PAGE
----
The following is co-authored by Austin Frakt and Garret Johnson. Garret is a research assistant for Dr. Ashish Jha at the Harvard T.H. Chan School of Public Health, where he also works with Austin on Medicare Advantage studies.
The recent paper by Kate Baicker and Jacob Robbins estimates a spillover effect from Medicare Advantage (MA) to traditional Medicare (TM). The idea is that MA, through care management, influences patterns of care in such a way to reduce costs, which then affects the quality and costs of care for TM beneficiaries as well. (Prior posts on this kind of spillover here and here).
We wanted to convey the estimates in the paper in a different way, one we find more helpful. Here, using their results, is the answer to the question, for the marginal dollar spent on MA, how much is saved in TM?
- They find that $1200 in additional payment per MA enrollee per year yields 2.2 pct points higher MA market penetration.
- They also calculate a $252 per TM beneficiary per year in spillover “savings” for every 10 percentage points in higher MA market penetration. (The savings come through more efficient use of hospital services, in particular shorter lengths of stay, mediated by a concurrent increase in less costly outpatient service use. Therefore, it’s not really immediate savings to Medicare since diagnosis-based Medicare hospital payments aren’t sensitive to shortening lengths of stay. But, longer term, perhaps these savings could be captured through changes in rate increases.)
- Therefore, combining (1) and (2), for each $1200 per MA enrollee per year in additional payment there’s a $252 × (2.2/10) of spillover savings per TM beneficiary per year, or $55.44. Dividing, that’s $0.0462 of spillover per TM beneficiary for every $1 of payment for an MA enrollee.
- There are a lot more TM beneficiaries than MA enrollees, so we need to scale these. At the midpoint of the authors’ study window (2005), MA had a market penetration of 13%, leaving 87% in TM. Multiplying these by the figures from (3), we get $0.040 of spillover per $0.13 in MA payment. That’s $0.31 of savings per $1 of payment.
- The results of (4) is at the particular margin examined. Not every $1 of MA payment is associated with 31 cents of savings. Extrapolating out of sample, today, when the MA/TM enrollment split is 31%/69%, the savings is closer to 10 cents on the dollar. (This is just repeating the calculation in step (4), but with 31%/69% instead of 13%/87%.)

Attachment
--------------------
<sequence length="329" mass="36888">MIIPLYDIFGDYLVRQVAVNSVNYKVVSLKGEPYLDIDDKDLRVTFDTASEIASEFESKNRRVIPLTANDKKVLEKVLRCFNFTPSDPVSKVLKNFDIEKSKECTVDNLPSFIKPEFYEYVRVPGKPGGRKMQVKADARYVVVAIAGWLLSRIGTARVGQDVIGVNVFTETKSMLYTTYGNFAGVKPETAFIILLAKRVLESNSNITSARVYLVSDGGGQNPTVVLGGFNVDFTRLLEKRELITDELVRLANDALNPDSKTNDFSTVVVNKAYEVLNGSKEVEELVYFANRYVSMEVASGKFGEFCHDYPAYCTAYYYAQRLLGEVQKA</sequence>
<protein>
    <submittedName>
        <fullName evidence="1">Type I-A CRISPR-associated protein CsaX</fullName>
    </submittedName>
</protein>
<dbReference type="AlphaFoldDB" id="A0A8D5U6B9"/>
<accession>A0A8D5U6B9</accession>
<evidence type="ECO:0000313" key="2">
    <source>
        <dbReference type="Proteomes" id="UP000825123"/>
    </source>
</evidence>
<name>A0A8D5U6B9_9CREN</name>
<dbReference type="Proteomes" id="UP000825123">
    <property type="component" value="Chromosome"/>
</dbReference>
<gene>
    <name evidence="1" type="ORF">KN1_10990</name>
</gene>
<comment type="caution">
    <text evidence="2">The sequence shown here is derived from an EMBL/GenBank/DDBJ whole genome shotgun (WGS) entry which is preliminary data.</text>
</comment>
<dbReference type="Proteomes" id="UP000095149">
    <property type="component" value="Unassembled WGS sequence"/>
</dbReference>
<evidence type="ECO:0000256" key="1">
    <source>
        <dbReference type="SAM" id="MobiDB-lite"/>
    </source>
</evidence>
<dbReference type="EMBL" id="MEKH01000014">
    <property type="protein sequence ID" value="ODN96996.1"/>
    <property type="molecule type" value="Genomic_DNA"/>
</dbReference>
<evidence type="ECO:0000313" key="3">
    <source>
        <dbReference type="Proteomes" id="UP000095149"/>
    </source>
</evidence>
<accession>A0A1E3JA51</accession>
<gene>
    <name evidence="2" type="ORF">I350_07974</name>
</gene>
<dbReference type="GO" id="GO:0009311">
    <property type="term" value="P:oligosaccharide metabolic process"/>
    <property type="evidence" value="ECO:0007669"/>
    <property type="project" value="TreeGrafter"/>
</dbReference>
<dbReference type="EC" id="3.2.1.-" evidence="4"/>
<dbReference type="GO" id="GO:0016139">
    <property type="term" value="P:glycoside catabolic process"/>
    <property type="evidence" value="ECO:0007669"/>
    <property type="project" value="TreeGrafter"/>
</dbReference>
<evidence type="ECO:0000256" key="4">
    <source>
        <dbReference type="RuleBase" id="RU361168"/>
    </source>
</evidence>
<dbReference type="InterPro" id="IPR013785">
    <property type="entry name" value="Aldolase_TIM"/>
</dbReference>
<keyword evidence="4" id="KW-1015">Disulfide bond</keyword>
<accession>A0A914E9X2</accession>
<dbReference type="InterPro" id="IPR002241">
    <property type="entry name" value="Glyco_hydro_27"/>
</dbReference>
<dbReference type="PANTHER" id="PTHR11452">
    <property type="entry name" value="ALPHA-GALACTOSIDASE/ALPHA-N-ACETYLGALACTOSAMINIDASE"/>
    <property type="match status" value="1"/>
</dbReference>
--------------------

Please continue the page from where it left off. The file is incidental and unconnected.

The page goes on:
There are lots of caveats:
- We mentioned it above, but it should be emphasized that these figures only pertain to the time period (1999-2011) and range of MA payment (from about 5% to 15% above TM costs) and market penetration (9%-11.9%) examined. In particular, our out of sample extrapolation is not likely to be correct. We just did it to illustrate how the results change a lot as market penetration changes.
- Related, the results above are for the marginal dollar spent on MA. What about all the other dollars? No doubt, some of them contribute toward TM savings, but some do not. In the paper, the authors estimate TM utilization as a quadratic function of MA penetration. For some lower range of penetration, MA is associated with higher per person TM costs (perhaps due to favorable selection into MA). Spillover effects probably taper off at a higher range of penetration, too.
- What the total cost or savings of MA to TM is today, we cannot tell. We don’t even know if it’s net positive or negative. That estimate would require more estimation work and a bunch of assumptions.
This is, on the one hand, interesting. Some MA spending is associated with a high degree of TM savings (31 cents on the dollar circa 1999-2011 is HUGE). To the extent that MA growth makes TM “cheaper” for taxpayers, then some amount of payment above TM rates to MA plans may be efficient. On the other hand, this is unsatisfying. We don’t really want to know if the marginal dollar spent on MA in, say, 2005 saved money. We want to know if, in total, MA is saving or costing money today. We just don’t know.